I gave my first talk in person to librarians since 2019 this week. I’d been traveling less for climate change reasons but also for “sort of tired of it” reasons before Covid hit. I’d done two talk to non-library groups–one about Fair Use for lawyers and one about Libraries of Things for recreation department workers–but NELA was my first library talk. NELA is always one of my favorite conferences. Good group of people, I have no governance/admin role, interesting programs. I’m also nearly always able to drive there.
This time I was able to check out the reports from the New England state librarians (mine was home sick, but Massachusetts seems like they’re doing great things), see Robin Bradford talk about romance novels (so informative), learn what Simsbury (CT) is doing for DEI programming, and then give my talk. The room was big and it wasn’t super full but I enjoyed it and I think my part of it went pretty well. It was basically the Fair Use talk, rejiggered to be relevant to library workers. You can read that talk here. I drove home same day which may have been a stretch since it’s over two hours each way; it’s been a long time since I was at a big event with library people, in person. I miss it.
The other big milestone was that I submitted my last column for Computers in Libraries. I’ve been writing this column either on my own or with other people for fifteen years. Since I’ve started my new gig at the Flickr Foundation I’ve had less time for all of my other paid and unpaid work and I’ve been gradually trimming back. I’ve loved working with the folks at Information Today, my editor Dick Kaser especially, but a nearly-monthly deadline was starting to feel like a lot. I loved the work I did there, even if you can’t find most of it on their website. I’d like to get back to my newsletter.
Next up will probably be pulling back a bit from ALA. I’ve been a Chapter Councilor for a long time. It’s a large commitment and I’m getting more okay with my status as someone who prefers to stay a bit closer to home for my professional development. ALA continues to be an organization that hasn’t entirely embraced virtual ways of working. My work with VLA continues to be pretty fulfilling and I intend to keep that up.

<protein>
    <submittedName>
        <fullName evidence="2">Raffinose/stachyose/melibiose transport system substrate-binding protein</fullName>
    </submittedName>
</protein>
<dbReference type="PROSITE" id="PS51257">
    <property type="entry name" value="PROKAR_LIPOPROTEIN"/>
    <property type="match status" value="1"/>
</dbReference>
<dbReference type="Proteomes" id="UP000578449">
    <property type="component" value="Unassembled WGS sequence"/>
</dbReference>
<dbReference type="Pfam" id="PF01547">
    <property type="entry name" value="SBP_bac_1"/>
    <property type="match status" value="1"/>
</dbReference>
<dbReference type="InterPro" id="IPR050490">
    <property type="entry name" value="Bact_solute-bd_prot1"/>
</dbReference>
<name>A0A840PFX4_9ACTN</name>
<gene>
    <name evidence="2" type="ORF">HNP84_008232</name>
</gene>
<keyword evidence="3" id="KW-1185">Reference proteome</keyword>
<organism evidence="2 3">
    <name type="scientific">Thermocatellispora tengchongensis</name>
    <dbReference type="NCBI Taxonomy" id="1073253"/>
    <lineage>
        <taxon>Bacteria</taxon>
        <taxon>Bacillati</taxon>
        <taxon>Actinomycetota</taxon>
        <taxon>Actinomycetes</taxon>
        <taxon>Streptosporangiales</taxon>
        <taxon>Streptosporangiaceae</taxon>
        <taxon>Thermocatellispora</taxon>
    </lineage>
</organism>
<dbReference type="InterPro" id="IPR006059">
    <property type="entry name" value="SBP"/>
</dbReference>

I’ve had my head down and have been staying home for the most part, no news here. A pleasant surprise is that there’s been work, talks to give, things to write about. Also: a lot of Wikipedia work. I did a presentation for the Vermont Humanities Council, an organization which I love but will also love to be cycling off of the Board of Directors of, about what Vermont libraries have been up to this past… year. I’ve excerpted it for an upcoming Computers in Libraries article, but as I was updating my talks page, I thought I should maybe mention it special here. If you’d like to read it or watch me giving it, you can go to this page here: Public Libraries in the time of COVID.
I have mentioned elsewhere that doing less public speaking was an intentional decision. I took some time off and now I’m slowly taking some time back ON. I did a great webinar for the folks at WiLS on how to teach online privacy in the library, my usual talk. Then I made two new talks, one at the request of a local senior residence and one for a local Lifelong Learning Institute. Different and all new topics and both of them I’m really happy with. If you might be interested in me giving one of these talks at your event, do let me know.